Food, Inc. is a 2008 American documentary film directed by Emmy Award-winning filmmaker Robert Kenner. The film examines corporate farming in the United States, concluding that agribusiness produces food that is unhealthy, in a way that is environmentally harmful and abusive of both animals and employees.
In the autumn of 2007, Matthew Lee, a worried accounting executive at Lehman Brothers, began to notice serious financial irregularities in the company's practices. When he refused to approve tens of billions of dollars' worth of suspicious transactions, he was fired. Six months later, Lehman Brothers sank with 631 billion dollars of debt. Lee, who has since emerged as a crucial figure in Lehman's downfall, and other whistleblowers recount their personal stories of fraud and deception that went right to the top of the bank. Ultimately, they paid the price for trying to expose the 2008 subprime mortgage crisis.
Ade Adepitan, Anita Rani, Ant Anstead and Dan Snow take a closer look at one of the most complex and powerful cities in the world, focusing on transport links in the first edition. Anita, Ade and Ant head to Grand Central Terminal, joining the daily commute on the iconic Staten Island ferry as well as the subway, suburban railroad and citibikes. Dan visits Times Square to see how the 230 LED advertising hoardings are maintained, while Ade takes a ride in a yellow cab, discovering that the business model is under threat from newly created taxi apps.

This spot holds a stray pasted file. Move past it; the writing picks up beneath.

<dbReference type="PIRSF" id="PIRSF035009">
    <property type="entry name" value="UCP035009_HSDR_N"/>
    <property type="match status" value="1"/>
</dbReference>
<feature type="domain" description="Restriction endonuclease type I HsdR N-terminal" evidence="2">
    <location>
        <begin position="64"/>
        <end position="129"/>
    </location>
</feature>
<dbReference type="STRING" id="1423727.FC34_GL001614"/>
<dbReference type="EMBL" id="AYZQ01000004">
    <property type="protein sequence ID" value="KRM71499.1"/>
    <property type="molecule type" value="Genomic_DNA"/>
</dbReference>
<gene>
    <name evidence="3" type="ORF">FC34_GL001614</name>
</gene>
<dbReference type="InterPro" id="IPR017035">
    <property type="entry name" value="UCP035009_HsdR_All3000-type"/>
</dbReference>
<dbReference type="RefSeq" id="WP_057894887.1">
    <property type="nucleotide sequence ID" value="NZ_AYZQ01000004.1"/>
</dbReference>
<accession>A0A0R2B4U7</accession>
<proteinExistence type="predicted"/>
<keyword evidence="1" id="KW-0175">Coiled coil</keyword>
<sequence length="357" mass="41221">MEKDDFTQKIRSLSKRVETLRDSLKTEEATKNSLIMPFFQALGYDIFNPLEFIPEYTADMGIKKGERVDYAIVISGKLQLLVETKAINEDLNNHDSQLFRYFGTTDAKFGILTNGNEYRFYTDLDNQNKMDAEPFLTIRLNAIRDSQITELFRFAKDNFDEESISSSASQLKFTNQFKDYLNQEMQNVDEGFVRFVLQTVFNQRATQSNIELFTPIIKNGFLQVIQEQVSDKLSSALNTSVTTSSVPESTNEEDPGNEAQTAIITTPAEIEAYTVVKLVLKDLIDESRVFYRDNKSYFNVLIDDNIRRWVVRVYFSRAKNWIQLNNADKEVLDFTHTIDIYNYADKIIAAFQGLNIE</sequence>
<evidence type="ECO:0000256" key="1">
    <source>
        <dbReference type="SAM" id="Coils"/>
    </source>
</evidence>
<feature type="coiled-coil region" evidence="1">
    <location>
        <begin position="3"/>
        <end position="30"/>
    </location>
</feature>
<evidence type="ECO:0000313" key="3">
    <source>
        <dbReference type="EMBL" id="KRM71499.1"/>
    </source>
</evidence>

Jamie Bartlett reveals how Silicon Valley's mission to connect the world is disrupting democracy, helping plunge us into an age of political turbulence. Many of the Tech Gods were dismayed when Donald Trump - who holds a very different worldview - won the American presidency, but did they actually help him to win? With the help of a key insider from the Trump campaign's digital operation, Jamie unravels for the first time the role played by social media and Facebook's vital role in getting Trump into the White House. But how did Facebook become such a powerful player? Jamie learns how Facebook's vast power to persuade was first built for advertisers, combining data about our internet use and psychological insights into how we think. A leading psychologist then shows Jamie how Facebook's hoard of data about us can be used to predict our personalities and other psychological traits. He interrogates the head of the big data analytics firm that targeted millions of voters on Facebook for Trump - he tells Jamie this revolution is unstoppable. But is this great persuasion machine now out of control? Exploring the emotional mechanisms that supercharge the spread of fake news on social media, Jamie reveals how Silicon Valley's persuasion machine is now being exploited by political forces of all kinds, in ways no one - including the Tech Gods who created it - may be able to stop.
This episode explains how politicians turned to the same techniques used by business in order to read and manipulate the inner desires of the masses. Both New Labor with Tony Blair and the Democrats led by Bill Clinton, used the focus group which had been invented by psychoanalysts in order to regain power.